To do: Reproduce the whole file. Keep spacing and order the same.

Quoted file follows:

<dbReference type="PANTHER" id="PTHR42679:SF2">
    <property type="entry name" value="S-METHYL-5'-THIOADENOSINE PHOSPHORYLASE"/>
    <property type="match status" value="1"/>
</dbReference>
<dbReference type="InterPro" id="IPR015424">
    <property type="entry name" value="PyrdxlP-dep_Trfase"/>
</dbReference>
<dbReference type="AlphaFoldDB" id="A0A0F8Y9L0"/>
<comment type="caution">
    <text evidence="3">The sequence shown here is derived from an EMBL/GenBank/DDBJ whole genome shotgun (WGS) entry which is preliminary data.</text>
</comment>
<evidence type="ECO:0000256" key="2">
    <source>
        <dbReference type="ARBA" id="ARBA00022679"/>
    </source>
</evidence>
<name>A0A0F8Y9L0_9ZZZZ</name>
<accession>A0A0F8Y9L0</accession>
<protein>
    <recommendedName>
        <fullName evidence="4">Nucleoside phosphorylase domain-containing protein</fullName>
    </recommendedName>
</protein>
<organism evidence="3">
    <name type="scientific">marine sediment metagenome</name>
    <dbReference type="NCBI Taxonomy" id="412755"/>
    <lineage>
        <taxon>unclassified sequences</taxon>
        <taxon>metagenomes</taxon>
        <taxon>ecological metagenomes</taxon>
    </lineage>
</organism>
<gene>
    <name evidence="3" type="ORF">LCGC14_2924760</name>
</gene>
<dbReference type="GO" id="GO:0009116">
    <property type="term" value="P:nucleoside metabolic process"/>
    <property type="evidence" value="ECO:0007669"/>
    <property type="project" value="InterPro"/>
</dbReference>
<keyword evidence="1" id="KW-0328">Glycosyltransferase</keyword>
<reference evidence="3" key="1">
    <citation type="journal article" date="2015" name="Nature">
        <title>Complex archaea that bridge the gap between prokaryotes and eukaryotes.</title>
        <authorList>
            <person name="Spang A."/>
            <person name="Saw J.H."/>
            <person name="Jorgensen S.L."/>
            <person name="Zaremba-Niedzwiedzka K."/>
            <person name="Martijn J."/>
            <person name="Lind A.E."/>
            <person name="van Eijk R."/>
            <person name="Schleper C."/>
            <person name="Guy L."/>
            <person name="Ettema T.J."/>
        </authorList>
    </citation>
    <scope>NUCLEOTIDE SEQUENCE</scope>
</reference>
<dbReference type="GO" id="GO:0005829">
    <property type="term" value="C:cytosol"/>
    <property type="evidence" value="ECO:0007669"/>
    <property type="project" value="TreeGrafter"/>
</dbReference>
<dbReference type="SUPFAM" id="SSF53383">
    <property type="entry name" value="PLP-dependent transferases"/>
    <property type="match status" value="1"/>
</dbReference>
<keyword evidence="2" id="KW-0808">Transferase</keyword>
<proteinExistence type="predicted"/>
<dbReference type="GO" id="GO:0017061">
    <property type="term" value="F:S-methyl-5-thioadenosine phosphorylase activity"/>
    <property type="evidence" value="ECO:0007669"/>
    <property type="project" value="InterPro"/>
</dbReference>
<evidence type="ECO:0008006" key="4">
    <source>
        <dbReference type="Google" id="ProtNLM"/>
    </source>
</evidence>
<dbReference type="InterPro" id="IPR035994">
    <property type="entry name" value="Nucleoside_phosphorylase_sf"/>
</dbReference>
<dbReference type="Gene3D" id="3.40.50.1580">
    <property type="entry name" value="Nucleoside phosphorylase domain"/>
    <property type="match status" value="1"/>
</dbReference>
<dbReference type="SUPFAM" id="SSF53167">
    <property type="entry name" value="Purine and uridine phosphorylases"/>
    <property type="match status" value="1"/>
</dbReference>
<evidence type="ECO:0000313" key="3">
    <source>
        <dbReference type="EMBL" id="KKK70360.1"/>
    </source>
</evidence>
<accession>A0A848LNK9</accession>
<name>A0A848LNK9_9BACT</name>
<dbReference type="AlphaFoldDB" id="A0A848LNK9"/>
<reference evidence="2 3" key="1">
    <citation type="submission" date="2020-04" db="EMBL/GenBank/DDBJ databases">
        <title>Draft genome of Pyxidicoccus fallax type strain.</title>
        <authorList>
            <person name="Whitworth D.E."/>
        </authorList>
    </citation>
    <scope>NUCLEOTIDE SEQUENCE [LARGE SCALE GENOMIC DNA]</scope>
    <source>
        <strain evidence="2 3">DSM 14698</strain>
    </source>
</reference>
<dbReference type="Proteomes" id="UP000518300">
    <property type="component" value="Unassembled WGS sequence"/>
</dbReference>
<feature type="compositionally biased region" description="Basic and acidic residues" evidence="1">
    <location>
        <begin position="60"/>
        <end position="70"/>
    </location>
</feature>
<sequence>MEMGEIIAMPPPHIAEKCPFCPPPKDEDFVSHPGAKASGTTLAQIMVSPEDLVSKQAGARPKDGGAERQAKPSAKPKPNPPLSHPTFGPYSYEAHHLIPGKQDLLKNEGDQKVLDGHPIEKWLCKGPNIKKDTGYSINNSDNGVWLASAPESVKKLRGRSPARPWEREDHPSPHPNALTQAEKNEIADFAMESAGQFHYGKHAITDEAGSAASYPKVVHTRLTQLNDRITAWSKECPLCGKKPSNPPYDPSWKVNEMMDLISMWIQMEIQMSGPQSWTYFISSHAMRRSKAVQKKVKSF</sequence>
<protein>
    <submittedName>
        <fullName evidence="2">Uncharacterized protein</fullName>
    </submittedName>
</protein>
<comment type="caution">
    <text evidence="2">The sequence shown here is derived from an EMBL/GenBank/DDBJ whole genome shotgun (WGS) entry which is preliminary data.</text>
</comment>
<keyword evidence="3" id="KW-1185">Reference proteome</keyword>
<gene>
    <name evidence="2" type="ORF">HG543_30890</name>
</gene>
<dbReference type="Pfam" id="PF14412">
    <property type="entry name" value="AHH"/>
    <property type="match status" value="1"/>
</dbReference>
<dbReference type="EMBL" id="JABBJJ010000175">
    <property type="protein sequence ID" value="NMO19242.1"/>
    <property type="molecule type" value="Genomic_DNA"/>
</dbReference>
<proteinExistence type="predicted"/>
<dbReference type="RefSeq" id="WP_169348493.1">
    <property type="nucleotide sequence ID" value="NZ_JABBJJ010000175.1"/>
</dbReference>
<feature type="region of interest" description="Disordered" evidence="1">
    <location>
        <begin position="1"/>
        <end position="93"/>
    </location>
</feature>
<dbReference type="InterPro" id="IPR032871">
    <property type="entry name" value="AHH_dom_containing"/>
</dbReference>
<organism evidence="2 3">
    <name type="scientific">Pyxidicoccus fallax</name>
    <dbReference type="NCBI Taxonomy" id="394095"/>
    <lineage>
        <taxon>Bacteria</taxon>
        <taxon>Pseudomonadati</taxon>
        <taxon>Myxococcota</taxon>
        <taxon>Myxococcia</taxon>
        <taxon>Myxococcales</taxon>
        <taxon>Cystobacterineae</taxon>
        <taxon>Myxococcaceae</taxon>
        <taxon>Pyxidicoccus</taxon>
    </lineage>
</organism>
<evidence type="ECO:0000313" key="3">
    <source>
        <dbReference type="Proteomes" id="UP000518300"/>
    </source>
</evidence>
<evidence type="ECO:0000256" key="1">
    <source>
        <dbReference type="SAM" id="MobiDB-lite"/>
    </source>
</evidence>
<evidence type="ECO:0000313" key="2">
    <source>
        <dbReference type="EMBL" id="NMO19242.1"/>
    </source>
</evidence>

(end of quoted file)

<dbReference type="PANTHER" id="PTHR42679:SF2">
    <property type="entry name" value="S-METHYL-5'-THIOADENOSINE PHOSPHORYLASE"/>
    <property type="match status" value="1"/>
</dbReference>
<dbReference type="InterPro" id="IPR015424">
    <property type="entry name" value="PyrdxlP-dep_Trfase"/>
</dbReference>
<dbReference type="AlphaFoldDB" id="A0A0F8Y9L0"/>
<comment type="caution">
    <text evidence="3">The sequence shown here is derived from an EMBL/GenBank/DDBJ whole genome shotgun (WGS) entry which is preliminary data.</text>
</comment>
<evidence type="ECO:0000256" key="2">
    <source>
        <dbReference type="ARBA" id="ARBA00022679"/>
    </source>
</evidence>
<name>A0A0F8Y9L0_9ZZZZ</name>
<accession>A0A0F8Y9L0</accession>
<protein>
    <recommendedName>
        <fullName evidence="4">Nucleoside phosphorylase domain-containing protein</fullName>
    </recommendedName>
</protein>
<organism evidence="3">
    <name type="scientific">marine sediment metagenome</name>
    <dbReference type="NCBI Taxonomy" id="412755"/>
    <lineage>
        <taxon>unclassified sequences</taxon>
        <taxon>metagenomes</taxon>
        <taxon>ecological metagenomes</taxon>
    </lineage>
</organism>
<gene>
    <name evidence="3" type="ORF">LCGC14_2924760</name>
</gene>
<dbReference type="GO" id="GO:0009116">
    <property type="term" value="P:nucleoside metabolic process"/>
    <property type="evidence" value="ECO:0007669"/>
    <property type="project" value="InterPro"/>
</dbReference>
<keyword evidence="1" id="KW-0328">Glycosyltransferase</keyword>
<reference evidence="3" key="1">
    <citation type="journal article" date="2015" name="Nature">
        <title>Complex archaea that bridge the gap between prokaryotes and eukaryotes.</title>
        <authorList>
            <person name="Spang A."/>
            <person name="Saw J.H."/>
            <person name="Jorgensen S.L."/>
            <person name="Zaremba-Niedzwiedzka K."/>
            <person name="Martijn J."/>
            <person name="Lind A.E."/>
            <person name="van Eijk R."/>
            <person name="Schleper C."/>
            <person name="Guy L."/>
            <person name="Ettema T.J."/>
        </authorList>
    </citation>
    <scope>NUCLEOTIDE SEQUENCE</scope>
</reference>
<dbReference type="GO" id="GO:0005829">
    <property type="term" value="C:cytosol"/>
    <property type="evidence" value="ECO:0007669"/>
    <property type="project" value="TreeGrafter"/>
</dbReference>
<dbReference type="SUPFAM" id="SSF53383">
    <property type="entry name" value="PLP-dependent transferases"/>
    <property type="match status" value="1"/>
</dbReference>
<keyword evidence="2" id="KW-0808">Transferase</keyword>
<proteinExistence type="predicted"/>
<dbReference type="GO" id="GO:0017061">
    <property type="term" value="F:S-methyl-5-thioadenosine phosphorylase activity"/>
    <property type="evidence" value="ECO:0007669"/>
    <property type="project" value="InterPro"/>
</dbReference>
<evidence type="ECO:0008006" key="4">
    <source>
        <dbReference type="Google" id="ProtNLM"/>
    </source>
</evidence>
<dbReference type="InterPro" id="IPR035994">
    <property type="entry name" value="Nucleoside_phosphorylase_sf"/>
</dbReference>
<dbReference type="Gene3D" id="3.40.50.1580">
    <property type="entry name" value="Nucleoside phosphorylase domain"/>
    <property type="match status" value="1"/>
</dbReference>
<dbReference type="SUPFAM" id="SSF53167">
    <property type="entry name" value="Purine and uridine phosphorylases"/>
    <property type="match status" value="1"/>
</dbReference>
<evidence type="ECO:0000313" key="3">
    <source>
        <dbReference type="EMBL" id="KKK70360.1"/>
    </source>
</evidence>
<accession>A0A848LNK9</accession>
<name>A0A848LNK9_9BACT</name>
<dbReference type="AlphaFoldDB" id="A0A848LNK9"/>
<reference evidence="2 3" key="1">
    <citation type="submission" date="2020-04" db="EMBL/GenBank/DDBJ databases">
        <title>Draft genome of Pyxidicoccus fallax type strain.</title>
        <authorList>
            <person name="Whitworth D.E."/>
        </authorList>
    </citation>
    <scope>NUCLEOTIDE SEQUENCE [LARGE SCALE GENOMIC DNA]</scope>
    <source>
        <strain evidence="2 3">DSM 14698</strain>
    </source>
</reference>
<dbReference type="Proteomes" id="UP000518300">
    <property type="component" value="Unassembled WGS sequence"/>
</dbReference>
<feature type="compositionally biased region" description="Basic and acidic residues" evidence="1">
    <location>
        <begin position="60"/>
        <end position="70"/>
    </location>
</feature>
<sequence>MEMGEIIAMPPPHIAEKCPFCPPPKDEDFVSHPGAKASGTTLAQIMVSPEDLVSKQAGARPKDGGAERQAKPSAKPKPNPPLSHPTFGPYSYEAHHLIPGKQDLLKNEGDQKVLDGHPIEKWLCKGPNIKKDTGYSINNSDNGVWLASAPESVKKLRGRSPARPWEREDHPSPHPNALTQAEKNEIADFAMESAGQFHYGKHAITDEAGSAASYPKVVHTRLTQLNDRITAWSKECPLCGKKPSNPPYDPSWKVNEMMDLISMWIQMEIQMSGPQSWTYFISSHAMRRSKAVQKKVKSF</sequence>
<protein>
    <submittedName>
        <fullName evidence="2">Uncharacterized protein</fullName>
    </submittedName>
</protein>
<comment type="caution">
    <text evidence="2">The sequence shown here is derived from an EMBL/GenBank/DDBJ whole genome shotgun (WGS) entry which is preliminary data.</text>
</comment>
<keyword evidence="3" id="KW-1185">Reference proteome</keyword>
<gene>
    <name evidence="2" type="ORF">HG543_30890</name>
</gene>
<dbReference type="Pfam" id="PF14412">
    <property type="entry name" value="AHH"/>
    <property type="match status" value="1"/>
</dbReference>
<dbReference type="EMBL" id="JABBJJ010000175">
    <property type="protein sequence ID" value="NMO19242.1"/>
    <property type="molecule type" value="Genomic_DNA"/>
</dbReference>
<proteinExistence type="predicted"/>
<dbReference type="RefSeq" id="WP_169348493.1">
    <property type="nucleotide sequence ID" value="NZ_JABBJJ010000175.1"/>
</dbReference>
<feature type="region of interest" description="Disordered" evidence="1">
    <location>
        <begin position="1"/>
        <end position="93"/>
    </location>
</feature>
<dbReference type="InterPro" id="IPR032871">
    <property type="entry name" value="AHH_dom_containing"/>
</dbReference>
<organism evidence="2 3">
    <name type="scientific">Pyxidicoccus fallax</name>
    <dbReference type="NCBI Taxonomy" id="394095"/>
    <lineage>
        <taxon>Bacteria</taxon>
        <taxon>Pseudomonadati</taxon>
        <taxon>Myxococcota</taxon>
        <taxon>Myxococcia</taxon>
        <taxon>Myxococcales</taxon>
        <taxon>Cystobacterineae</taxon>
        <taxon>Myxococcaceae</taxon>
        <taxon>Pyxidicoccus</taxon>
    </lineage>
</organism>
<evidence type="ECO:0000313" key="3">
    <source>
        <dbReference type="Proteomes" id="UP000518300"/>
    </source>
</evidence>
<evidence type="ECO:0000256" key="1">
    <source>
        <dbReference type="SAM" id="MobiDB-lite"/>
    </source>
</evidence>
<evidence type="ECO:0000313" key="2">
    <source>
        <dbReference type="EMBL" id="NMO19242.1"/>
    </source>
</evidence>